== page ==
Donald Luxton of Heritage Vancouver has been “saying the same thing since 1990s. The only alternative that we oppose is the widening of the bridge. We are not against change, but the outriggers (the worst design solution) keep coming back. We are trying to work productively but we don’t need to wreck the Burrard Bridge. It is the No 1 endangered site of Heritage Vancouver list. The present design would see masonry railings replaced with metal – and metal hoops at the piers. This will cost at least $50m, maybe more and does not address real problem which is at the bridge heads. It is on the 2006 top ten list produced by Heritage Canada and is an internationally significant art deco icon. Heritage issues do not run the show but there are times when they are paramount. We need to tackle the issue but why mess up the bridge to do it? The cost is too high and it is wrong.

Bonnie Fenton,asked why we need to do this when we don’t have to? Re-allocating lanes will not save the world or destroy the city. The major issue is the need to make the bridge safe for bikes and pedestrians. There are actually two cycling camps which she labelled pragmatists and idealists. In 15 years of talking nothing has been done. Lane re-allocation would send a strong signal about what we need to do in this city. In the 1996 trial there were 870 cyclists, a 39% increase but a 9% decrease in car trips. these were not diverted but trips not made. This suggests that these trips were discretionary and their loss caused little inconvenience. Car drivers made the adjustment quickly. And at the end of the week there was a 50-50 split in comments received by the City – for and against. Fred Bass’s motion to the last Council was visionary and would have include a major communications package – something omitted in 1996. She also quoted at length a Business in Vancouver article by Peter Ladner which conclude that if the trial was successful it would be a potential bonus for tax payers. We now that traffic disappears. The modelling assumptions used by engineers do not include this. But we know that people have brains and do not try to go where they cannot. We also know that of the trips across the bridge by SOVs, 50% are not regular. In other words those trips can be made in other ways. Logic is not being used by the City.

John Tylee was the other newcomer to the issue and represented the Economic Development Commission for Vancouver. He was the only speaker who said “I think the city is doing the right thing.” He said that strong downtowns are vital to the City and the region. “The suburban challenge is eternal and relentless.” Downtowns set the identity of the community, and you only get once chance to make a good impression. Currently Vancouver’s downtown is profitable: 25% of the region’s population is in Vancouver but 50% of its commercial property value. It is necessary to balance a large critical mass of “people like us and and people unlike us” and Vancouver has a great mix of ages, races and occupations. It must be easy for people to get in and out. Downtown is the high cost option so it has to provide a better experience than its competitors in the suburbs. “Change can be sudden and hard to spot .” There will be a tipping point: a lot of assessment left downtown Toronto for “905 area” because of congestion. San Diego and San Francisco both had similar experiences and the VEDC has “reasons for concern” as business is becoming difficult to do. Richmond and Surrey both have ambitious plans for commerce in their downtowns. Removing lanes from cars makes downtown less attractive. He said that he thinks adaptation is more interesting than preservation, and noted the way that Berlin had modernised the historic Bundestag by adding a “glass bubble” to let in more light. We can find a way but we do need to deal with the “attitude of cyclists”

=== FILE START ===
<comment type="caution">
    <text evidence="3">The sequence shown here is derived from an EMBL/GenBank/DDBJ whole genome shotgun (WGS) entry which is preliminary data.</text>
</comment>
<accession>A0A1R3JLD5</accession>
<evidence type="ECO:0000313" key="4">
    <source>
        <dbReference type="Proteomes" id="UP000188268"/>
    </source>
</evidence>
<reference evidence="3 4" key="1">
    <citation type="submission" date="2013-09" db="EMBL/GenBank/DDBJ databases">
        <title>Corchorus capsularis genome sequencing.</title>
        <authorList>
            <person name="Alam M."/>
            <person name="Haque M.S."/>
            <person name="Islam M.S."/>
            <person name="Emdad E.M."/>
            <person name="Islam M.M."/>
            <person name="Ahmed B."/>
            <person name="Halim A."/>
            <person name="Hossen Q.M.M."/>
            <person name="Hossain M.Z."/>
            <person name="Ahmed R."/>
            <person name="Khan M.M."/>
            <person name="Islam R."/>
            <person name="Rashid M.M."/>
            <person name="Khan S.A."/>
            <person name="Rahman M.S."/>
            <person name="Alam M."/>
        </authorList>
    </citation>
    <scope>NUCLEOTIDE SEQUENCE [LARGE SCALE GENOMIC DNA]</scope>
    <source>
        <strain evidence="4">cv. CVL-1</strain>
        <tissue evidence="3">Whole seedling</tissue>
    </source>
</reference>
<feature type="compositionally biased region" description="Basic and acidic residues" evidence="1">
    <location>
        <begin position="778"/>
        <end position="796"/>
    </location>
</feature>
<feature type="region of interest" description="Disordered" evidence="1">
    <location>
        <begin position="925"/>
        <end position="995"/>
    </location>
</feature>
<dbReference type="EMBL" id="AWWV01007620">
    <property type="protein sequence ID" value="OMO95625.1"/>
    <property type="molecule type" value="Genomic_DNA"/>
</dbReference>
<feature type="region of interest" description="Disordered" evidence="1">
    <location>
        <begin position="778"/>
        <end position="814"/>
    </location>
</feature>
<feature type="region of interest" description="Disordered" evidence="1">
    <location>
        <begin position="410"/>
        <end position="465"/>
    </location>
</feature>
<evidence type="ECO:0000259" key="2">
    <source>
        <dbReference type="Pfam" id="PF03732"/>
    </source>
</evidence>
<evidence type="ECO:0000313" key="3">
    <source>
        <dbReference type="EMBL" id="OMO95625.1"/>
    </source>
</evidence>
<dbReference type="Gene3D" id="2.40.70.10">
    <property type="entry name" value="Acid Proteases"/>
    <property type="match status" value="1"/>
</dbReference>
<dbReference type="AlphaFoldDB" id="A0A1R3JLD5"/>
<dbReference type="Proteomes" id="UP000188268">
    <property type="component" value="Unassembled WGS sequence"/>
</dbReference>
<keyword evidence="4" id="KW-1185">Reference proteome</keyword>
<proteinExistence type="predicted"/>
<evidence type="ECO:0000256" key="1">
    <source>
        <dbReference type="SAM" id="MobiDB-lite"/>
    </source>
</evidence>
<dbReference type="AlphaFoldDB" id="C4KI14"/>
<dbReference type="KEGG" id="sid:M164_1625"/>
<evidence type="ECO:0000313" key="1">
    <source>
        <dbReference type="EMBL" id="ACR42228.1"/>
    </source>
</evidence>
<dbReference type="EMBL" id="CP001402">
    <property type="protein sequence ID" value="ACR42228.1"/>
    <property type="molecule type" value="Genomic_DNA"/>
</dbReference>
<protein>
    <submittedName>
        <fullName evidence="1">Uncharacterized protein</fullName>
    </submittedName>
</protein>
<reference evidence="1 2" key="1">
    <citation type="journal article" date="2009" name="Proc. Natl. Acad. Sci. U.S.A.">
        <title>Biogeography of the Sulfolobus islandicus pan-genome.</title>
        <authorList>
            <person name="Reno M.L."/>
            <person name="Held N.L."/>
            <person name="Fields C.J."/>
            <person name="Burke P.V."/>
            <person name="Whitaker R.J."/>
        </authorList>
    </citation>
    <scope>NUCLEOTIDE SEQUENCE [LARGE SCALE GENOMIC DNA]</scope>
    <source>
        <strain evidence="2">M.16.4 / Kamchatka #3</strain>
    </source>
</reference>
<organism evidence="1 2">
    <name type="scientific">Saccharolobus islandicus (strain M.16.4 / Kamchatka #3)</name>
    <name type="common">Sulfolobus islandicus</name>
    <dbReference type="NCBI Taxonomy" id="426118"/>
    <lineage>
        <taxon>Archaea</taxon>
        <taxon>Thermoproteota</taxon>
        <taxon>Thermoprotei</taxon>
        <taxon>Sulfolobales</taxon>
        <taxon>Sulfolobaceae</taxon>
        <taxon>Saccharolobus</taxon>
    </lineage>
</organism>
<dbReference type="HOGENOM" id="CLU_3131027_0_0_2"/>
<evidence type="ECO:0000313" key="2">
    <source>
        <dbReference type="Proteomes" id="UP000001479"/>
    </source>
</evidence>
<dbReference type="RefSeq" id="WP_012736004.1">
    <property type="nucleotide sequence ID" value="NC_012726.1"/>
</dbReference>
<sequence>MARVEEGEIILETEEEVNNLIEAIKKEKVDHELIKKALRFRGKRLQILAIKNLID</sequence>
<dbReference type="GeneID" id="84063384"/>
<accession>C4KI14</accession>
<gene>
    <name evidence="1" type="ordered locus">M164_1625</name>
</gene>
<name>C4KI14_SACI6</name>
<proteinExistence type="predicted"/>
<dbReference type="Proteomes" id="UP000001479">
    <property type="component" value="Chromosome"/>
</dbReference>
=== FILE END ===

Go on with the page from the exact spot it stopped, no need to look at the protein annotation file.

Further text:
At this point my battery waring flashed and we moved on to discussion, so from here on we must rely either on contributions from the small number of people who were there – or my notoriously unreliable short term memory.

I do not recall anyone supporting the City’s position. Reallocation seemed to be the most popular option though I also liked Ned Jacob’s idea. Sidewalks for pedestrians only. Two lanes for cars and cycles with a 25kph speed limit, and the centre lanes for transit only with no speed limit.

I did get to point out that the car volume across the bridge was not determined by the number of lanes but by the intersections at each end. And Don Buchanan said that the intersection at the north end is the second most dangerous in Vancouver – with a casualty number higher than all the fires in the city.

One recent immigrant from Holland was adamant that pedestrians and cyclists should never be expected to share the same path.

l to r Tara Scollard , Bonnie Fenton, John Tylee and Donald Luxton

Written by Stephen Rees

February 22, 2008 at 9:22 am